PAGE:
Cats -Dave Freer

Cats -Dave Freer

“Like herding cats” (we approve of people who don’t herd).

I grew up on “The cat that walked by himself (and all places are alike to him – well not really, but that the cat’s story and he’s sticking to it.)  We’re cat people and dog people – three cats and three dogs we moved through quarantine from South Africa to Australia, and it cost around $26K which, although I managed to raise 11K from selling SAVE THE DRAGONS for it, came close to bankrupting us. There were good reason – from the animals points of view to not re-homing them (they were all in some way ‘problem’ animals – problems we’d dealt with, problems finding people and situations suitable for would be difficult.) I take responsibility seriously, and we’re in a two way bargain. They give me their unquestioning love and trust, and I in turn try to deserve that.

Well, with the dogs anyway. With the cats it’s a lot more complicated. It may be the same thing but they’re not letting on…

Because they’re cats.  Quite what goes on in the head of a fluff-ball kitty – with claws, teeth and spitting fury when necessary (or sometimes when they just feel like it) is mystery to science, and they’re working on keeping it that way.  There is a theory that says if we ever succeed in translating cat-to-human, most of it comes down to ‘give me Tuna or die, puny human.’  Or “sniff. The quality of staff these degenerate days, really. I had to wait for you to open that door.  Ten whole microseconds it was! I will shred living-room for your temerity. Can’t get good help anymore.” Or “Sit still. I am sleeping.”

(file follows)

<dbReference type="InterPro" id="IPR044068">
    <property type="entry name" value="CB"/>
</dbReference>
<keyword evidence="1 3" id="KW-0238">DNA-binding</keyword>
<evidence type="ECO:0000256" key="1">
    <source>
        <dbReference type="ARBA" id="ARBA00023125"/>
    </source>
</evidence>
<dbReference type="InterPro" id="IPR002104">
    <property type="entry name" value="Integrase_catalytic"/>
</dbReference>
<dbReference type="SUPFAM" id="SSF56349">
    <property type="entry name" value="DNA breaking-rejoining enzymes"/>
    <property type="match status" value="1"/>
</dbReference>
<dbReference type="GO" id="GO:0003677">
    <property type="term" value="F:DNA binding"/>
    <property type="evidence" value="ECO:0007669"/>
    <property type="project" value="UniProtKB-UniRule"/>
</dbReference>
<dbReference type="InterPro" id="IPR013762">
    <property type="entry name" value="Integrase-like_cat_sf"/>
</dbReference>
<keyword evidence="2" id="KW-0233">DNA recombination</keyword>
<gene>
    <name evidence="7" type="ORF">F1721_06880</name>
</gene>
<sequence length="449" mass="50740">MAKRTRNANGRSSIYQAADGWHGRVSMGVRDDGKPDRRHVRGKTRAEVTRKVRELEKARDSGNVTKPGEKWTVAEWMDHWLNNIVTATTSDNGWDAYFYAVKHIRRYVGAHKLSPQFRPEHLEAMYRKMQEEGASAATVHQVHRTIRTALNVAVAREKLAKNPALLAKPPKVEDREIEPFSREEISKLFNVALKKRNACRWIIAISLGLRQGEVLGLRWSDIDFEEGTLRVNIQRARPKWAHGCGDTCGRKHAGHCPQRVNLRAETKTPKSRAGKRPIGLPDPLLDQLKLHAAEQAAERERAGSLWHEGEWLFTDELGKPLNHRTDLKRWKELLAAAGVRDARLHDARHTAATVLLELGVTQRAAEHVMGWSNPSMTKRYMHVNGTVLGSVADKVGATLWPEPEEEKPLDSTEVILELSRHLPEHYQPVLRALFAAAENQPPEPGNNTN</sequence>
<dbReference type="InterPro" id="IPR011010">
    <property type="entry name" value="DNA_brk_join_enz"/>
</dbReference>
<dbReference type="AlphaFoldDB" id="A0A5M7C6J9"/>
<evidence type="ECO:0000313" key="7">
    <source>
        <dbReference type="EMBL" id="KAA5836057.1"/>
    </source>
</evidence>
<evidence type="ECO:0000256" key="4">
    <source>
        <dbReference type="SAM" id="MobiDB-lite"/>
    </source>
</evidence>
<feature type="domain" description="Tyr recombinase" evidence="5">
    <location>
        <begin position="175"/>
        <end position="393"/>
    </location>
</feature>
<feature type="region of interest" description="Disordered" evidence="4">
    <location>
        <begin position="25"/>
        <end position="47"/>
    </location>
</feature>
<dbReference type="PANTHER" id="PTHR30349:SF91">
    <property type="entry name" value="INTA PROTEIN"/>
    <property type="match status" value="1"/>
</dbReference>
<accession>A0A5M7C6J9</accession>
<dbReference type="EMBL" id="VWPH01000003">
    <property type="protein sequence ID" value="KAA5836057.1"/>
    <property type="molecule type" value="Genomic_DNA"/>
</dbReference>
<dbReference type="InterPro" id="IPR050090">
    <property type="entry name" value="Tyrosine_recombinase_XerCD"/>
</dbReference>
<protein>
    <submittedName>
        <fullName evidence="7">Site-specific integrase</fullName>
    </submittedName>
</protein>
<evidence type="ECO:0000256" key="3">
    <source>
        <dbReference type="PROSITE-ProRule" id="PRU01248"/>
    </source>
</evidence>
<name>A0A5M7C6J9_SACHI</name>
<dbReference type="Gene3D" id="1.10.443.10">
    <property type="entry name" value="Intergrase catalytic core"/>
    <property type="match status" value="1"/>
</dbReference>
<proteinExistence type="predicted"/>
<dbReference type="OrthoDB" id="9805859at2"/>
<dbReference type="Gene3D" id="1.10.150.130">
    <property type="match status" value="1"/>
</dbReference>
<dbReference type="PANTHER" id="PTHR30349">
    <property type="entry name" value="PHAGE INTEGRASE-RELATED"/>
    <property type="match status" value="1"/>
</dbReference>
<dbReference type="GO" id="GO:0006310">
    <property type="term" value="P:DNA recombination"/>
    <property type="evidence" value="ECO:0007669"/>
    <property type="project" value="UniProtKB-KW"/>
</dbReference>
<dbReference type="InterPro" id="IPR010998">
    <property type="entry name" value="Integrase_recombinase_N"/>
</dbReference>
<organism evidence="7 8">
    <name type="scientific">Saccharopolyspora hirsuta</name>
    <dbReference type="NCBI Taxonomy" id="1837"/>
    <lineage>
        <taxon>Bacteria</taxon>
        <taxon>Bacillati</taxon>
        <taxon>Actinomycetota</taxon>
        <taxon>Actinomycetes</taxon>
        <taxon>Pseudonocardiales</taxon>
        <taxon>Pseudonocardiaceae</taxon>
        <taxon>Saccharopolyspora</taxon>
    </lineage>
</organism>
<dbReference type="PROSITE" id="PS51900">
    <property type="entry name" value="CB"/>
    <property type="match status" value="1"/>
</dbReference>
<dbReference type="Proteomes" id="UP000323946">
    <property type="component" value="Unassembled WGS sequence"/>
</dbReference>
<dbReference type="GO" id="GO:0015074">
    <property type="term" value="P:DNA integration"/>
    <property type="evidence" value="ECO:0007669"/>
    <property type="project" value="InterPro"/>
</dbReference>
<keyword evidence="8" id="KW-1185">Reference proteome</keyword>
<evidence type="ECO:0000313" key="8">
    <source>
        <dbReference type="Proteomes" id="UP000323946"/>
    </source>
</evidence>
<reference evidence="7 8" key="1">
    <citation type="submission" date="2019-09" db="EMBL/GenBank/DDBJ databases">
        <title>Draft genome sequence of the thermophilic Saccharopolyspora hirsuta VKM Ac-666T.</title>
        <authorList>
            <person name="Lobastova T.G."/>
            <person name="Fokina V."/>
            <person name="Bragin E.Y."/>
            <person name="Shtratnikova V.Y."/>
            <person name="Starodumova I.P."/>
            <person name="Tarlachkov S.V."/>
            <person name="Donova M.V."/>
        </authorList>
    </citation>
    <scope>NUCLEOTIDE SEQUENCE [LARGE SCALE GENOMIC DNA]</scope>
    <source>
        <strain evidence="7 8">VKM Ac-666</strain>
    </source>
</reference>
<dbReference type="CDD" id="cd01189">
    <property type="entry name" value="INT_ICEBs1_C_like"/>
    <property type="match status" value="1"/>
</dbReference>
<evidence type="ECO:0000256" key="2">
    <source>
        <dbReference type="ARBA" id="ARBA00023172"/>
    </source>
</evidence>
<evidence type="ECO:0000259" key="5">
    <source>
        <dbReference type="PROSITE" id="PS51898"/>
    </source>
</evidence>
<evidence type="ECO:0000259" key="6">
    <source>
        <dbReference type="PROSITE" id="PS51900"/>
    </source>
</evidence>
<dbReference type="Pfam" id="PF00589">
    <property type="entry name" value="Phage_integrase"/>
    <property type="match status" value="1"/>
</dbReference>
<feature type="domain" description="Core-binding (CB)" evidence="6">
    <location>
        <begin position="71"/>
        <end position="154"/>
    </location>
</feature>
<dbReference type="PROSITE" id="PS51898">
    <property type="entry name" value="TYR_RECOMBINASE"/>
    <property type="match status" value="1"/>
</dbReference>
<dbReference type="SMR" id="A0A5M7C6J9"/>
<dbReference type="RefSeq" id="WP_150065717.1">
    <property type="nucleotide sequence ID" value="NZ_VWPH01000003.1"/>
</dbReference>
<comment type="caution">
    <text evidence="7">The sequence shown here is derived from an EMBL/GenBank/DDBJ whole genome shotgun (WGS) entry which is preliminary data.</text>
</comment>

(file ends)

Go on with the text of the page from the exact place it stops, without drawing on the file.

Still there are definite catlike (and doglike… and sheeplike) attributes to some humans – particularly in the ‘cat that walked by himself’ sense – which is to say substantive resistance to running with the pack, just on principle. Catlike people are, I feel, naturally contrary, even when being sheeplike would seem a better deal. We do not ‘belong’ easily and there is always a streak of wildness in us. Yes, a cat will seem to be fitting in (or at least have fitted you to pattern of service) for years… and then…

I’ve used my attempt at understanding a cat’s point of view – having been in feline service for most of my life (including having been one cat’s adopted kitten. She used to wash my hair every night) to write several stories from cat point of view. The latest of these (based on a couple of shorts I wrote years ago) is TOM – a novel based on the idea of a curmudgeonly old magician having failed to find or keep a solitary human famulus (a combination of servant and assistant. A step down from an apprentice – and you thought that was the bottom. Learn. There is always lower down and worse off).

This was always going to be a hard path.  Cats have no natural skills at service, unlike dogs, and definitely think it worth escaping from, or avoiding, while still being fed. Humans are domesticated and trained, not the other way around.   Tom is very unimpressed by the arrangement.


Tom woke. Not instantly, alert and ready to run, as he usually did. A feral kitten that didn’t, was soon dead. Instead Tom awoke… clumsily. In bits, as it were, but knowing that something was very, very wrong. He did what any cat would do under the circumstances – he sprang to his feet, in one single bound, claws out, ears back, hissing defiance, ready to flee.